Minus The Nemesis
A Collaboration of Some of the Finest Thought on Today's World


Monday, January 23, 2006
You may see 'Media Misconceptions' and think to yourself: really?! Imagine that. In this article there is detail of a man convicted of felony hacking.

The 20-year-old man from California admitted to seizing control of thousands of computers for promotion of pop-up ads for which he was paid $61,000 USD. Jeanson James Archeta faces up to 6 years in prison. What may be the misconception in this case is the use of the word "hacker". The media has taken this word and turned it to pure evil, invoking images of idiots like Archeta and giving real hackers a bad name.

It used to be that a hacker was someone who "hacked" away at the keyboard producing code and being able to hack (modify) software and hardware. It was first introduced to the public by MIT labs where the hackers were producing the code for programs back in the 1960's. Since the personal computer revolution (thanks to both Steves) of the 1970's the personal computer has become commonplace in many homes across the world. In the early 1980's those hackers developed into (typically) the teenagers lucky enough to own a TRS-80 (trash-80) from the local Rat Shack who found an almost surreal interest in the technology placed before them. With this interest the new breed of hacker used this technology to exploit security vulnerabilities and learn the ins and outs of all-things computer related. This in turn led to the discovery of how the telephone networks functioned (both pre and post AT&T divestiture) and brought about the term "phreaker" meaning nothing more than a hacker of the telephone system.

These were not the script kiddies that you see running rampant across the internet today. You know the type; the kid who has a program that does all of the work for them, but without the knowledge pertaining to the how or the why it works for them. They consider themselves hackers because they use the knowledge already discovered by many before them. They are not hackers. This type of kid (including Archeta) has turned the word hacker into the evil that it is today. What is not realized is that this type of person is referred to as a "cracker" simply because they want to break into computer systems and steal information, sell it for profit etc. They are a disgrace to the true hacker.

There are several famous hackers and phreakers that are worthy of mention here. Keep in mind due to their own undoing some became crackers and cheated their own ethic. First mention should go to the likes of Captain Crunch (a.k.a. John Draper). Draper was introduced to the art of phreaking by his blind friend Joe Engressia when Joe showed Draper that the simple use of a toy whistle found in boxes of Cap'n Crunch cereal at the time, produced the 2600Hz tone necessary to emulate the signal to AT&T that a trunk line was waiting to be used (and you could get free telephone calls). Next I would probably mention the likes of crews like the LOD and the MOD. LOD stemmed from old members of the crew known as the Knights of Shadow. Most notable were Erik Bloodaxe (a.k.a. Chris Goggans), Lex Luthor, Prime Suspect, Phase Jitter, Professor Falken and Skinny Puppy; all forming LOD. Also around the same time was a group formed (some say) from disgruntled members of LOD, calling themselves MOD. MOD didn't initially have any meaning and was in fact supposed to be a joke in itself. At any rate, the feud began supposedly because a member of one crew (on a conference bridge) a racial epithet and things went downhill. The major players were Erik Bloodaxe (Chris Goggans), Doc Holliday (Scott Chasin) of LOD and Mark Abene (Phiber Optik), Elias Ladopoulos (Acid Phreak), Paul Sitra (Scorpion) of MOD. The feud escalated to the point of members of MOD cracking and downloading credit files, toll fraud, etc. perpetrated against members of LOD. LOD's Chris Goggans is now a one-man security consulting firm (becoming an informant for the FBI and Secret Service; post Operation Sundevil in which the Atlanta 3 of LOD were nailed). Most of the other players served jailtime for their "hacking" activities and are now employed (as they should be) by security firms. I would say that the likes of Kevin Poulsen, Justin Peterson and Kevin Mitnick were on the fringes of the terms.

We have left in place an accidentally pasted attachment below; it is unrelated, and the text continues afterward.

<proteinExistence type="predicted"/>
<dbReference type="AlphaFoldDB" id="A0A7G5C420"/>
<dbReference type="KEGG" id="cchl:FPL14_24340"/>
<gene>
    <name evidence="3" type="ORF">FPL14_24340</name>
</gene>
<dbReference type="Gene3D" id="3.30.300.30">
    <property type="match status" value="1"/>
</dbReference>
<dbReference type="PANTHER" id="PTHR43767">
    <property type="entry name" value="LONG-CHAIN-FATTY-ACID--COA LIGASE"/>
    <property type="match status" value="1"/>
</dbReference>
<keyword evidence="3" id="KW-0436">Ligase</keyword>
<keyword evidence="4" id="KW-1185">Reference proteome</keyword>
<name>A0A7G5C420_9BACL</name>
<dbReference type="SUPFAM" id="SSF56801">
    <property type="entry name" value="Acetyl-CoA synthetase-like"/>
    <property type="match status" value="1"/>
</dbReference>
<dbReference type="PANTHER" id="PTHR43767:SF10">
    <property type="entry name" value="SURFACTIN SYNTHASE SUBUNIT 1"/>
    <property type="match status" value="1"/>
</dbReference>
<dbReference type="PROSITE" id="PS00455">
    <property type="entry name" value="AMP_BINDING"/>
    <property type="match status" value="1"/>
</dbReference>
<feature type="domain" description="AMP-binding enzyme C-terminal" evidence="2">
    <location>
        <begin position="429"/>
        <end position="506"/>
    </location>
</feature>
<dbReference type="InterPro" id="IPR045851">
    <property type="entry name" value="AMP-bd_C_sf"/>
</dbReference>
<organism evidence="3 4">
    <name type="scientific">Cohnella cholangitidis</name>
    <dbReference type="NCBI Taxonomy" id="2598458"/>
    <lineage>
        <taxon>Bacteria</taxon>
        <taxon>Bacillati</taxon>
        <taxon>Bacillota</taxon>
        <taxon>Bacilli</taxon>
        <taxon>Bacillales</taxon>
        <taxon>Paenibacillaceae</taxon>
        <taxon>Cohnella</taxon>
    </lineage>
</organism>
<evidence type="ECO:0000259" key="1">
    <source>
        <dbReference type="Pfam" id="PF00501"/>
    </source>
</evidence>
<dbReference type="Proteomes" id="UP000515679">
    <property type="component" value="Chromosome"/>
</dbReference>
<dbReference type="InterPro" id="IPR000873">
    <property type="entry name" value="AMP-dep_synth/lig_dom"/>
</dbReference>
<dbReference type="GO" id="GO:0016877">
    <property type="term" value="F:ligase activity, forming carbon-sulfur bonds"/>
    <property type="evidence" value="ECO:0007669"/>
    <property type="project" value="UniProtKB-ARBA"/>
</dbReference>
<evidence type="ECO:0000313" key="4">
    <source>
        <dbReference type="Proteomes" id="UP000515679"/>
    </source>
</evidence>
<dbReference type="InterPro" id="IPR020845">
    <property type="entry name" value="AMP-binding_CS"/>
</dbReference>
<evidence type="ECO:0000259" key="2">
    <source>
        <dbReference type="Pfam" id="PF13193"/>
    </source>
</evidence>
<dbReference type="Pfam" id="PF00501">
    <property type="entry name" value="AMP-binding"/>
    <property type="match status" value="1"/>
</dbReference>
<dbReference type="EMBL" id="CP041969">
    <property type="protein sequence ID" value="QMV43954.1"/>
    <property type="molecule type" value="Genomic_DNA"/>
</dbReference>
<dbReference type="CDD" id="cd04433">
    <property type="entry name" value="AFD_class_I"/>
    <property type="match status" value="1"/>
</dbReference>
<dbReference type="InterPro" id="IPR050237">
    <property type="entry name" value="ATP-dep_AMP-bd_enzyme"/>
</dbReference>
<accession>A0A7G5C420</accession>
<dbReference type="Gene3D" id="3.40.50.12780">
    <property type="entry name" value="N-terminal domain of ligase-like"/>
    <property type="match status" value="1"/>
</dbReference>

The point of all this is to demonstrate that there were some that started in line with the original hacker ethic to exploit systems for security vulnerabilities (and then report them to the company in question) but strayed into the cracker realm against their own original ethic. The media has taken the word hacker to encompass people who steal and break into computer systems. This is not the case! The word hacker should have always been left to its original definition given by the MIT crowd. This rant does not justice to the entire history of hacking now spanning over 40 years. Just a rant really...


Comments: Post a Comment